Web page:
One of the most difficult aspects of blogging for many marketing writers is writing in an authentic voice. This is especially true for busy B&B innkeepers, who have a hard enough time sticking to a consistent publishing schedule without worrying about how to craft their blog posts to come off as “the real deal.” Explore these “do and don’t” blog writing tips to discover how your improve your writing for readers, make it ring true to them, and earn more conversions.
“Fortune favors the bold,” but why? People respond, positively or negatively, to bold declarative statements. Your job as a marketing blogger is to find those statement that will receive positive response from the higher percentage of visitors from your target audience.
DO Have a Point
One of the biggest mistakes made by marketing bloggers is blogging for search engine visibility exclusively. Doing this may result in visits via organic (i.e. unpaid search) but the visits will tend to be of lower quality (higher bounce rate, fewer conversions, etc.) because the visitor finds nothing insightful or helpful in the post.
The point of your post should be to provide insight into its topic. It’s not enough to describe your post subject (such as a local attraction or activity) – you must provide insight about it as a writer.
DO Have a Perspective
Insight about the topic of a post should be supported by subjective opinion about it. You’re not a reporter. You’re writing to earn reader interest and your opinion is a effective way to get there.
DON’T Write in Passive Voice
In general, it’s better to avoid writing that takes on the passive voice when composing a marketing piece. The difference between active and passive verbs is simple.
- Passive Voice: the subject of the verb undergoes an action
- Active Voice: the subject of the verb does the action
- Passive voice: The guided tour was led by the park ranger.
- Active voice: The park ranger led the guided tour.
The latter makes a bolder statement simply by placing the emphasis on the subject performing the action.
DON’T Plagiarize or Otherwise Steal Content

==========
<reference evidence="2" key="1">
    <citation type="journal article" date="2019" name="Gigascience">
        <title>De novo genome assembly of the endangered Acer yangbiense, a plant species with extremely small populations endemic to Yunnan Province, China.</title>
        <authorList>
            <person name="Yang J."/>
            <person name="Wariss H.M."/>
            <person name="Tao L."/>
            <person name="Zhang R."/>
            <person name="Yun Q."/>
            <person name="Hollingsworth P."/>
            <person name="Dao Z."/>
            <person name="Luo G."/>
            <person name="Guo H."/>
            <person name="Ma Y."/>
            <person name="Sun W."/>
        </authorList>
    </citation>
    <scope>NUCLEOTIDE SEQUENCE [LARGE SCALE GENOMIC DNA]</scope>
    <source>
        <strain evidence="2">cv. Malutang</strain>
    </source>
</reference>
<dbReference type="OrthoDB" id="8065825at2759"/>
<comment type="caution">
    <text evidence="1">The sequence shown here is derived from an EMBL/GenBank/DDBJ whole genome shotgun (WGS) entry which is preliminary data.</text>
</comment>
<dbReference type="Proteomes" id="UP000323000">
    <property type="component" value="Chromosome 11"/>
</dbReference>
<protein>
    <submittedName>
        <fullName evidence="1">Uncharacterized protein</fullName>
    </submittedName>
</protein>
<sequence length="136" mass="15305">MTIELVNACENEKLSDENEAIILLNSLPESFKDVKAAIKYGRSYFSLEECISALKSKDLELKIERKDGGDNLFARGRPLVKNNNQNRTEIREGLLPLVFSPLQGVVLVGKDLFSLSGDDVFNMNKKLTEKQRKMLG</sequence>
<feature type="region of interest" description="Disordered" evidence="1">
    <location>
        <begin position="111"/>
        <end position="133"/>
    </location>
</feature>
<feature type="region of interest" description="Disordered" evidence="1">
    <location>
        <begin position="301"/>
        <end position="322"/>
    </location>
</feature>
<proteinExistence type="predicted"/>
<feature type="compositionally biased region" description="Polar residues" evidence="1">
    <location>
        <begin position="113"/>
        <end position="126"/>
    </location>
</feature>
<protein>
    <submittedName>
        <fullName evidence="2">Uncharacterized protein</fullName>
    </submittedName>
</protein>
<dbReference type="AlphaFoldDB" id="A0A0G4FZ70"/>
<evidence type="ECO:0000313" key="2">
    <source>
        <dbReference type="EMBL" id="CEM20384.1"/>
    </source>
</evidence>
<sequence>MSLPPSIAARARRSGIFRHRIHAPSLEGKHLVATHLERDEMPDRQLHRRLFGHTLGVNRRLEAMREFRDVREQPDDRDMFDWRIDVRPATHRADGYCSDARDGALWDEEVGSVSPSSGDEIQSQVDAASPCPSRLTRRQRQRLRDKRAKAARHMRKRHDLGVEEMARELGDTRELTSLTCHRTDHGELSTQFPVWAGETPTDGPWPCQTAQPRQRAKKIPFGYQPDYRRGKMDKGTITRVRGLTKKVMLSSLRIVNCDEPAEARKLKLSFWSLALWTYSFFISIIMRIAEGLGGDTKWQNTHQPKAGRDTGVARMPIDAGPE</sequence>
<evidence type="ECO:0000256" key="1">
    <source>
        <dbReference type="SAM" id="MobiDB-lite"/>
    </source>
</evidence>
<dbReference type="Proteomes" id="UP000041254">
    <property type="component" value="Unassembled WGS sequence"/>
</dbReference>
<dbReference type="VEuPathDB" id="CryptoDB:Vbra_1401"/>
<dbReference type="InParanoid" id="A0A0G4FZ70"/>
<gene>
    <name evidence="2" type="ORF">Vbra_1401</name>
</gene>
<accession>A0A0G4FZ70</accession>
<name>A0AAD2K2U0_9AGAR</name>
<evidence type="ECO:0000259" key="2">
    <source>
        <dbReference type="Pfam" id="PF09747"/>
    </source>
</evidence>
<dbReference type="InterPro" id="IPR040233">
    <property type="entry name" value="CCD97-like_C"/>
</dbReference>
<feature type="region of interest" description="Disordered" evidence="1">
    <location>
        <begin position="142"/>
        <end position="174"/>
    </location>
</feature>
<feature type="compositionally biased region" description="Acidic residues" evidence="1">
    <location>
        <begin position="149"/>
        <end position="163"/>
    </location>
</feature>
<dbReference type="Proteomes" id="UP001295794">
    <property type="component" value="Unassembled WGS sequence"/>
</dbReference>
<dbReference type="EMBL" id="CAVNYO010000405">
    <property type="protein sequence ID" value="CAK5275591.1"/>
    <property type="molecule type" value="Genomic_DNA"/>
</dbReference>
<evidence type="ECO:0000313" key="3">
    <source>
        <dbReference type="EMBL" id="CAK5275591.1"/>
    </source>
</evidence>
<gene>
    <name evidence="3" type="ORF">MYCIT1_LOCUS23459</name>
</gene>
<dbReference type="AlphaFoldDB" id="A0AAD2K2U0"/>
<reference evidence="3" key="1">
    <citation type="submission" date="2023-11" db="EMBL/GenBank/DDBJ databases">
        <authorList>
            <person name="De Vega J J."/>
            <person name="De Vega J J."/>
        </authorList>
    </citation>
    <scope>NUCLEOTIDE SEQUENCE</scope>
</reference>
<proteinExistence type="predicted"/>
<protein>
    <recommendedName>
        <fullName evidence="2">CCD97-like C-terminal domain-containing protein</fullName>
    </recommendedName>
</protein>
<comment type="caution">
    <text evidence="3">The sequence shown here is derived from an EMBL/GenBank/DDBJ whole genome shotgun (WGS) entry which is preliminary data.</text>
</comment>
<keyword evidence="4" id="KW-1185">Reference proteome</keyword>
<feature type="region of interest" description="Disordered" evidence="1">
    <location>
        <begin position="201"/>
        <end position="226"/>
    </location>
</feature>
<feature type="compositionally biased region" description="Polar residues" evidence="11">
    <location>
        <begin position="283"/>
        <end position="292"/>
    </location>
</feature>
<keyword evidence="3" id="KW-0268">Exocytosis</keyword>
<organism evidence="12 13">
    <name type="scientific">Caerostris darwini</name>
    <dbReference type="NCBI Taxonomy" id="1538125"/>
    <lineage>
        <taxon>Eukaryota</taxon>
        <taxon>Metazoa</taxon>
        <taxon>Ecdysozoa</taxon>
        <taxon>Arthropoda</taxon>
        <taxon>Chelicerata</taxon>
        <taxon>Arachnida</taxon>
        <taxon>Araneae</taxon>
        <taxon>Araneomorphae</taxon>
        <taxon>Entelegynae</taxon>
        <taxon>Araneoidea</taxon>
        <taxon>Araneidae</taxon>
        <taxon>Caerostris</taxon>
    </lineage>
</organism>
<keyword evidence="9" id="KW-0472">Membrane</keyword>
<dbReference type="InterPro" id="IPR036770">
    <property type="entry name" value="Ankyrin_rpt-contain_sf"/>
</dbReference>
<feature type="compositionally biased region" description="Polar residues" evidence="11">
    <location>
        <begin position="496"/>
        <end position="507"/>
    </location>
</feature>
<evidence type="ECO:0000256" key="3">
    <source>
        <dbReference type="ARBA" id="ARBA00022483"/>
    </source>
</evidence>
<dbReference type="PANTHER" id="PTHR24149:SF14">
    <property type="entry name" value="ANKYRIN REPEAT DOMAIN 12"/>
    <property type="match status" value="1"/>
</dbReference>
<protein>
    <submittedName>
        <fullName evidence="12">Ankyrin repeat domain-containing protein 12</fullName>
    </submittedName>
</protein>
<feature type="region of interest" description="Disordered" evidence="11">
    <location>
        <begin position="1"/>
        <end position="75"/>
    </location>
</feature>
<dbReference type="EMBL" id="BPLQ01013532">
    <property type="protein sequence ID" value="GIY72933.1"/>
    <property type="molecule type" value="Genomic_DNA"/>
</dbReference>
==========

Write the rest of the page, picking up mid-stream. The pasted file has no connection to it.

This cannot be stressed enough: do not attempt to make the work of others appear as you own.
- Cite sources of quotations.
- Only use images that you have permission to use and credit as appropriate to that permission.
“When in doubt leave it out” should be your guideline if you can’t verify a quote or you don’t know the permissions status of an image. Read more about this subject in my post Plagiarism: Illegal, Unethical…and Devastating to Your Google Search Rank.
“Make everything as simple as possible, but no simpler,” is an elegant summation of your goal. The idea is to provide enough content to establish and support the subject of your post to entice conversion by the reader, whether its a click-through to other content, downloading a file, making a comment, sharing the post in social media, or contacting you.
DO Get to the Point Quickly
Whatever your topic, be sure you address the point of it in the introduction and then provide the “scenic route” to it within the rest of your post.
DO Keep It Concise
The best piece of advice you will ever get on this subject is this: always assume that the reader’s time is more valuable than your own.
Even if that statement isn’t factually true, it is how the reader will see it. Making smart word choices and cutting out as much bulk as you can will go a long way to keeping readers interested.
DON’T Use Jargon…Unless You Can Teach It Easily
Industry-specific buzzwords make readers see you as arrogant, rather than smart. Avoid jargon unless you can teach the reader the definitions organically as part of the post. Write out organization names in full the first time they are used and follow with the acronym in parentheses unless the acronym is widely known.
DON’T Use “Weasel Words”
A weasel word is a word or phrase that attempts to create the feeling that a meaningful declaration has been made when, in reality, the claim is actually ambiguous. Avoid vague expressions, such as “many people” or “experts.” Steer clear of adverbs that avoid specifics, such as “often.” Stay away from euphemisms. And don’t use passive voice, as noted above.
Be an Effective Inbound Marketer
Blogging is a basic component of inbound marketing. It requires you to publish content that:
- Takes effort
- Is credible
- Is share-worthy (e.g. via social media)
- Entices conversion (e.g. click-through to other content, download a file, etc.)
Follow these blog writing tips to help you improve your blog’s inbound marketing efforts.